India launches South Asia Satellite

ISRO has planned to launch GSLV mission in a bid to provide various communication applications in the Ku-band with coverage over south Asian countries. DH

ISRO's GSLV – F09 Launch on 5th May – 'South Asia Satellite'

The mission life is 12 years and it cost 235 crore Indian Rupees.

Soon after taking over as the Prime Minister in 2014, Modi had made a unilateral proposal of India launching the satellite whose data would be shared with the eight SAARC countries for their development. With an objective to strengthen cooperation in disaster communication and tele-communication among SAARC countries, the GSLV-F09 carried the GSAT-9 satellite. "I am confident that this satellite will change the face of South Asia".

"Natural resources mapping, telemedicine, the field of education, deeper IT connectivity or fostering people-to-people contact, this satellite will prove to be a boon in the progress of the entire region", he said.

Bhutanese Prime Minister Tshering Tobgay said: "Launch of this satellite, our satellite, augurs well for our region and for nations like Bhutan".

Congratulating the team of scientists who worked hard for the successful launch of South Asia Satellite, the Prime Minister said they are very proud of them.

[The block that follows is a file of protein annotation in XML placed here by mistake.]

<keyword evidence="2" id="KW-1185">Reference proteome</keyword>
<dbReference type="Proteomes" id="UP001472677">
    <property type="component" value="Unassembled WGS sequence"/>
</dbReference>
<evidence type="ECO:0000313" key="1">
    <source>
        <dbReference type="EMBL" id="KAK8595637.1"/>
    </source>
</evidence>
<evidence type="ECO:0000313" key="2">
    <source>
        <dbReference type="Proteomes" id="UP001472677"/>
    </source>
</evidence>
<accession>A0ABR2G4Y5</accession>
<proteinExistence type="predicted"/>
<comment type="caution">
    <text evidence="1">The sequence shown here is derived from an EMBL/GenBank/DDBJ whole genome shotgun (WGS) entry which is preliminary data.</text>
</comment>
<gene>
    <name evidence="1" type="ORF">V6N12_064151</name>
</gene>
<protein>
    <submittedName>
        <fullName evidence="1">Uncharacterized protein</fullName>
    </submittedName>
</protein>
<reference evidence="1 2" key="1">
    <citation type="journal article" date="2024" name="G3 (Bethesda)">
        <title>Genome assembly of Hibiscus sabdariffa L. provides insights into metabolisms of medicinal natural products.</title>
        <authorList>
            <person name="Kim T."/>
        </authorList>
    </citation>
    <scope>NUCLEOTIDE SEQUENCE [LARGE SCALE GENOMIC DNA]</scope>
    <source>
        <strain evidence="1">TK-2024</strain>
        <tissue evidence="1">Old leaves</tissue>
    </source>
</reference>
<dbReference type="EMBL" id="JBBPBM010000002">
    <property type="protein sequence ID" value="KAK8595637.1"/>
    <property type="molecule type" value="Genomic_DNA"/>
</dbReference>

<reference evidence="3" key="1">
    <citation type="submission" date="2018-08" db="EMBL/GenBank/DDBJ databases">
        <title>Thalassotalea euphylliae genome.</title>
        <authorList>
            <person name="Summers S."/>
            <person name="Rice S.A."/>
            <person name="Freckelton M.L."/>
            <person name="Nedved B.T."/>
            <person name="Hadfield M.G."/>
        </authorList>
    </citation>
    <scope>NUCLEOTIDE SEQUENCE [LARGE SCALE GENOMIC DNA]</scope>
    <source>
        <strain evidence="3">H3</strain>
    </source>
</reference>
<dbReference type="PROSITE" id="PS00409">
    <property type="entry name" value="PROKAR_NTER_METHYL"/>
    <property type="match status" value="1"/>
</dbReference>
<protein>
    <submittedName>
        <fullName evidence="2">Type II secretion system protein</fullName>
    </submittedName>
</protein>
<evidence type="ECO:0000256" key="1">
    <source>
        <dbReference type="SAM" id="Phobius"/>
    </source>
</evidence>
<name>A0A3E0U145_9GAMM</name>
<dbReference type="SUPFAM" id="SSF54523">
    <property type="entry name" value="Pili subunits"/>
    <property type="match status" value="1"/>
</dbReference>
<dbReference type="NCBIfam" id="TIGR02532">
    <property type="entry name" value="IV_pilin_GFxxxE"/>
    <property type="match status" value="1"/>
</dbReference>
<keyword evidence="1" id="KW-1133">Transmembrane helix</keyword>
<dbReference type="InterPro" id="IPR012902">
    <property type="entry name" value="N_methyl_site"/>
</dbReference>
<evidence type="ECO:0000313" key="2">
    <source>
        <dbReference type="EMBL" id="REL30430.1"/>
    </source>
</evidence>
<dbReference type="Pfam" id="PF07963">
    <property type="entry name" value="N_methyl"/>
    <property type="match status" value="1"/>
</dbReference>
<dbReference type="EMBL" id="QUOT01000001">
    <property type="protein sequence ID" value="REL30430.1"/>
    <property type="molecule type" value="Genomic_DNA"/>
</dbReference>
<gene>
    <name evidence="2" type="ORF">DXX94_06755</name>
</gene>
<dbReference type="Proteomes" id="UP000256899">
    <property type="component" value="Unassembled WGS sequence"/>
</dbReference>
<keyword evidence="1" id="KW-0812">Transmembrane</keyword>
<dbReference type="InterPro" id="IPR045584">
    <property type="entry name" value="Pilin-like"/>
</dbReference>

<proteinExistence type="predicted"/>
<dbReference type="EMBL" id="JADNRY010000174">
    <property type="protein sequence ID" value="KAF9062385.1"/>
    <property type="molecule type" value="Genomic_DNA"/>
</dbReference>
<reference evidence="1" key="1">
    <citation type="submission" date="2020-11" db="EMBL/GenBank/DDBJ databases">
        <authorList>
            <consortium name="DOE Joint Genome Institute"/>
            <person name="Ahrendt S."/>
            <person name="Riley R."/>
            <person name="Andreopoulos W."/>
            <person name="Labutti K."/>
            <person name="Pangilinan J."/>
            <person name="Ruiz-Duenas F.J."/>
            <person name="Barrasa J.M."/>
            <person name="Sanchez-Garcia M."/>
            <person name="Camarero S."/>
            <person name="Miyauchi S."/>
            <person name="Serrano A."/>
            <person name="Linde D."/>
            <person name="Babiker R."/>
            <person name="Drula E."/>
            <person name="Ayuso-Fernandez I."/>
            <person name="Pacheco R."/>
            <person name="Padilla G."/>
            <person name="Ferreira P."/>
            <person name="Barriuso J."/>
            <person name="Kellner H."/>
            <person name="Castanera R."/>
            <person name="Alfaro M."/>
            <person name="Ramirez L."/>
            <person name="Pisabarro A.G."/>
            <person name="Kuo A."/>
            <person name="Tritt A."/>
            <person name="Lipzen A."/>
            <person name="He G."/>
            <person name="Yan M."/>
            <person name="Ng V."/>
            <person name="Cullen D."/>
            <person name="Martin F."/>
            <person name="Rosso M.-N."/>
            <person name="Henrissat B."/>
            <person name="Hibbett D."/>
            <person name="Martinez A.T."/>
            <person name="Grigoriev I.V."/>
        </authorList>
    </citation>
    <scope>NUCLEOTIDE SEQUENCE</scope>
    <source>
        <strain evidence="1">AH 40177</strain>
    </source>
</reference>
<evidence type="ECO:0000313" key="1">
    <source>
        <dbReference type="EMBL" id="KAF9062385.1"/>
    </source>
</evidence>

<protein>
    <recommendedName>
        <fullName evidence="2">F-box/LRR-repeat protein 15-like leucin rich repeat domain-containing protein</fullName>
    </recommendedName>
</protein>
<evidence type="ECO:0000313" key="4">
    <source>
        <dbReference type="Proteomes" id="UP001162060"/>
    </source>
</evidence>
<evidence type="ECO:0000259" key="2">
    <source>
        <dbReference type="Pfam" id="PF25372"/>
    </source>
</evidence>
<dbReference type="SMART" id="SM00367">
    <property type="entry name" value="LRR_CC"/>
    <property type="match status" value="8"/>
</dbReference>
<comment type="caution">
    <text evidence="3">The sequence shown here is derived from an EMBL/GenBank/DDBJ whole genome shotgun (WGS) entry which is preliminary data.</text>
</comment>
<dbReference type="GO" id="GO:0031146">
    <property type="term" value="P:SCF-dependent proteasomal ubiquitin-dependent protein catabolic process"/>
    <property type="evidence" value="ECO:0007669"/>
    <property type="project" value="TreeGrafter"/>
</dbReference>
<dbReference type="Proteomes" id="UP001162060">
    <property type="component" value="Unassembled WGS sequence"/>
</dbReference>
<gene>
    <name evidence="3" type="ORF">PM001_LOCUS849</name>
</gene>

All participating nations will have access to at least one transponder using which they can telecast their own programming.

Sri Lanka, the Maldives, Bangladesh, Nepal and Bhutan will benefit from this satellite.

Pakistan has five satellites but lacks heavy duty launchers and satellite fabrication facilities. Finally, it places the country in a strong position to pitch for a larger slice of the satellite-launch business, given India's cost-effective space programmes. PM Modi said that this is a "historic day for the region".

In Sriharikota, Isro chairman A.S. Kiran Kumar said, "We have just transported South Asia satellite from Earth to geostationary transfer orbit using our Geosynchronous Launch Vehicle Mark II that makes use of indigenously developed cryogenic engine".

With a footprint extending all over South Asia, the satellite has 12 Ku-band transponders which India's neighbours can utilise to increase communications.

"It is an important step by India to enhance co-operation with the entire South Asia... it is an invaluable gift".

According to external affairs ministry spokesman Gopal Baglay, the launch of the Rs235-crore satellite is a dimension of the "sabka saath, sabka vikaas" (collective effort, inclusive growth) concept espoused by Modi.

"During the 18th SAARC Summit, India offered to "gift" a satellite to SAARC member states, to be named as the so-called "SAARC Satellite".

The launch is viewed as a move by India to emphasise its role as the power centre in the region and gain trust from its neighbours at a time when China is making similar inroads. The nation also raised concerns if the satellite would enable India to steal sensitive information about the SAARC nations.

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